Expanding interoception adds neurons to a region in the brain called the insula. It also furthers the insula’s connections to other areas of the brain. This structure and its connections act as the seat where signals coming from the outer world are integrated with those coming from within the body. Decision making processes rely heavily on external factors because these trigger the need for choices. But decisions also need signaling from the inner body. Antonio Damasio’s posits that decision making occurs only after emotions have reached the brain. Suppose you received bad news. This causes a brief but significant change in your heartbeat sequence. When this change is acknowledged and coupled with the appropriate cognitive processes “feelings” develop. This works largely in subconscious areas of the brain but you can bring it to consciousness by interoception.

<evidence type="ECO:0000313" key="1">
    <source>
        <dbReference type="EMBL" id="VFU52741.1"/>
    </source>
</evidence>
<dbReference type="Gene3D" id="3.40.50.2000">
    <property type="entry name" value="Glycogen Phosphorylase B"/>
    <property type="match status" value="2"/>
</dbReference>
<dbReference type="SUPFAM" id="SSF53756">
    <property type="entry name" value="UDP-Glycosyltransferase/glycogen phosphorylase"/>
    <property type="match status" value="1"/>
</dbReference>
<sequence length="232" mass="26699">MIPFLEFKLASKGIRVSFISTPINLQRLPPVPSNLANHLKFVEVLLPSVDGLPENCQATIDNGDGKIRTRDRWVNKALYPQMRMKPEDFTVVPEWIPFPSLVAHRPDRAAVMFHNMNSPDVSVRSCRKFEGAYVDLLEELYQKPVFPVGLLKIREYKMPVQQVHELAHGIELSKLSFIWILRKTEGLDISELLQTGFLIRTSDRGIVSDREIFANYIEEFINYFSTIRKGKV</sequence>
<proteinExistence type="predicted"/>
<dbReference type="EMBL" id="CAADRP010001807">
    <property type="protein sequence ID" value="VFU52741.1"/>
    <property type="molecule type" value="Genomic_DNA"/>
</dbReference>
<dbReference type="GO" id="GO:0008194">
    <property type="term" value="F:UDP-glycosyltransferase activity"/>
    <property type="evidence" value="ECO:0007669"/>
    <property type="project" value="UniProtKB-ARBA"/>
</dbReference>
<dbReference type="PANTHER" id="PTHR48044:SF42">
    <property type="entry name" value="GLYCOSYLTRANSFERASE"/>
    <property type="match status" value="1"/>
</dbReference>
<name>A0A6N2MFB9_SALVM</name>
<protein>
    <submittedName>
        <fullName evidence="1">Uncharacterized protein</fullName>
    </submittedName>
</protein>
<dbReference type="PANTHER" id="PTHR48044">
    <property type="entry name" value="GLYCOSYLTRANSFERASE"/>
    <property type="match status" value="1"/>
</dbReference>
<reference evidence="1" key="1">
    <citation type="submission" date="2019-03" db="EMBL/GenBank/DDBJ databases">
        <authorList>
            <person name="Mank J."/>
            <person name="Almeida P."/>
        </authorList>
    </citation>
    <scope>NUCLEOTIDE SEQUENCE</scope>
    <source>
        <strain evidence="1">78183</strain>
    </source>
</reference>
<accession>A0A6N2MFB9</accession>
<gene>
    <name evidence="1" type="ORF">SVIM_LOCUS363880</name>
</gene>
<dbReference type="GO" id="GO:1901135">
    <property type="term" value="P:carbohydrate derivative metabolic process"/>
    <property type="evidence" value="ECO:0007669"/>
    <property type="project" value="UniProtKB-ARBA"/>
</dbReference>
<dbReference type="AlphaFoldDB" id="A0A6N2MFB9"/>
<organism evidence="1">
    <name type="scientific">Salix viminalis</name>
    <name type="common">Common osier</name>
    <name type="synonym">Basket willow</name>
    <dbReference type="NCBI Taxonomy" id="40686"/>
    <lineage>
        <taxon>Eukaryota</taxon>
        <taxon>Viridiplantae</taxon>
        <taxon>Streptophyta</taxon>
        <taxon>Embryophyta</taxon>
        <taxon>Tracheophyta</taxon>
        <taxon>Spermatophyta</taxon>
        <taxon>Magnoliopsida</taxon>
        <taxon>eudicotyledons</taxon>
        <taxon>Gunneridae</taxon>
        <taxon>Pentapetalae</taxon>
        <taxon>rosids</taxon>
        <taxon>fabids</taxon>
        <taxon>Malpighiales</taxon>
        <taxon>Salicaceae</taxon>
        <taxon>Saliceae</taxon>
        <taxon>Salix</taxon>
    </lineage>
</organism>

In a nutshell, interoception is the ability to perceive internal signals coming from the body and acting on your mind. It also puts you in the center of the present moment. It enables you to be in touch with your emotions as they take place and not just simply be carried away by them. Is allows you to take control of emotions unfolding in real time — hence self-control.

When you hack your heartbeat, you change your emotional life from “reaction” to “cooperation” (with emotions). Remember the advice “take a deep breath before jumping into action”? It works. It works even better if you are able to couple the deep breath with paying attention to the heart. A handful of diastoles will suffice. As you breathe out deeply, as in expiration, the heart is guided into slowing its beat. Therefore, as you approach the end of expiration, you are given some “extra time” to feel the heart relaxing. This is moment you've hacked your heart.

Fasting and exercise make a better diastole

It has recently been shown that what you eat can affect the diastolic heart function. A low-glycemic/high-protein (but not a low-fat/high-carbohydrate) nutrition diastolic dysfunction in overweight patients with type 2 diabetes. It also reduces insulin resistance and may prevent or delay the onset of diabetic damage to the heart.